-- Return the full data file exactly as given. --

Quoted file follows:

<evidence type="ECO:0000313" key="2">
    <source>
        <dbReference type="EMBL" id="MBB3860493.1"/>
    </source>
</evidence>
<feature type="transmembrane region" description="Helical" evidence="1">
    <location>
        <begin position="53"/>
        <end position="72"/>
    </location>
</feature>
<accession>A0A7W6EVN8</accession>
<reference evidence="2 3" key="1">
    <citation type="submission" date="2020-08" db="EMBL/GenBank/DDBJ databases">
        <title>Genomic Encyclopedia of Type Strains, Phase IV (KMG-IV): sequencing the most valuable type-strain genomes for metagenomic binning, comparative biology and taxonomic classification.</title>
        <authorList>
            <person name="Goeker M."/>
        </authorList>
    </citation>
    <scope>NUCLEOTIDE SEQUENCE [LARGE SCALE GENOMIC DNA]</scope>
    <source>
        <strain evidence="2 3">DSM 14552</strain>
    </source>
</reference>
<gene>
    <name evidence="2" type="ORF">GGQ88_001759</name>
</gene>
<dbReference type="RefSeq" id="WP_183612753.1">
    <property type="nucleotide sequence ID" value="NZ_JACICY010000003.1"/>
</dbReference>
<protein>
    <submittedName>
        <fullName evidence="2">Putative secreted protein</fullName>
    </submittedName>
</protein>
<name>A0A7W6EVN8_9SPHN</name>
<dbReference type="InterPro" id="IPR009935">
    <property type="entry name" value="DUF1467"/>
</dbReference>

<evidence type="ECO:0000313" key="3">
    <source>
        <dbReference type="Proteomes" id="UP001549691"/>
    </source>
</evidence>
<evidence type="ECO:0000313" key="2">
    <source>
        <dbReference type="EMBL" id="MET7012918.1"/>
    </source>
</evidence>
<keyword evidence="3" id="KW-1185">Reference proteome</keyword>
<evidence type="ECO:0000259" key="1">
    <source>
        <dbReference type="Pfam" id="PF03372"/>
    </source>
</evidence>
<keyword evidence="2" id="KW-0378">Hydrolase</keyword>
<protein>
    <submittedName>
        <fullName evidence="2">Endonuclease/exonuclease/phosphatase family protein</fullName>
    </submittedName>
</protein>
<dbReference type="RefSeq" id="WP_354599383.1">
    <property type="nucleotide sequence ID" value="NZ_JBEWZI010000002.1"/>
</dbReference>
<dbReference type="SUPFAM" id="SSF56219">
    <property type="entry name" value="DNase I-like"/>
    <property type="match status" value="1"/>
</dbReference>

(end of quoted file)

<evidence type="ECO:0000313" key="2">
    <source>
        <dbReference type="EMBL" id="MBB3860493.1"/>
    </source>
</evidence>
<feature type="transmembrane region" description="Helical" evidence="1">
    <location>
        <begin position="53"/>
        <end position="72"/>
    </location>
</feature>
<accession>A0A7W6EVN8</accession>
<reference evidence="2 3" key="1">
    <citation type="submission" date="2020-08" db="EMBL/GenBank/DDBJ databases">
        <title>Genomic Encyclopedia of Type Strains, Phase IV (KMG-IV): sequencing the most valuable type-strain genomes for metagenomic binning, comparative biology and taxonomic classification.</title>
        <authorList>
            <person name="Goeker M."/>
        </authorList>
    </citation>
    <scope>NUCLEOTIDE SEQUENCE [LARGE SCALE GENOMIC DNA]</scope>
    <source>
        <strain evidence="2 3">DSM 14552</strain>
    </source>
</reference>
<gene>
    <name evidence="2" type="ORF">GGQ88_001759</name>
</gene>
<dbReference type="RefSeq" id="WP_183612753.1">
    <property type="nucleotide sequence ID" value="NZ_JACICY010000003.1"/>
</dbReference>
<protein>
    <submittedName>
        <fullName evidence="2">Putative secreted protein</fullName>
    </submittedName>
</protein>
<name>A0A7W6EVN8_9SPHN</name>
<dbReference type="InterPro" id="IPR009935">
    <property type="entry name" value="DUF1467"/>
</dbReference>

<evidence type="ECO:0000313" key="3">
    <source>
        <dbReference type="Proteomes" id="UP001549691"/>
    </source>
</evidence>
<evidence type="ECO:0000313" key="2">
    <source>
        <dbReference type="EMBL" id="MET7012918.1"/>
    </source>
</evidence>
<keyword evidence="3" id="KW-1185">Reference proteome</keyword>
<evidence type="ECO:0000259" key="1">
    <source>
        <dbReference type="Pfam" id="PF03372"/>
    </source>
</evidence>
<keyword evidence="2" id="KW-0378">Hydrolase</keyword>
<protein>
    <submittedName>
        <fullName evidence="2">Endonuclease/exonuclease/phosphatase family protein</fullName>
    </submittedName>
</protein>
<dbReference type="RefSeq" id="WP_354599383.1">
    <property type="nucleotide sequence ID" value="NZ_JBEWZI010000002.1"/>
</dbReference>
<dbReference type="SUPFAM" id="SSF56219">
    <property type="entry name" value="DNase I-like"/>
    <property type="match status" value="1"/>
</dbReference>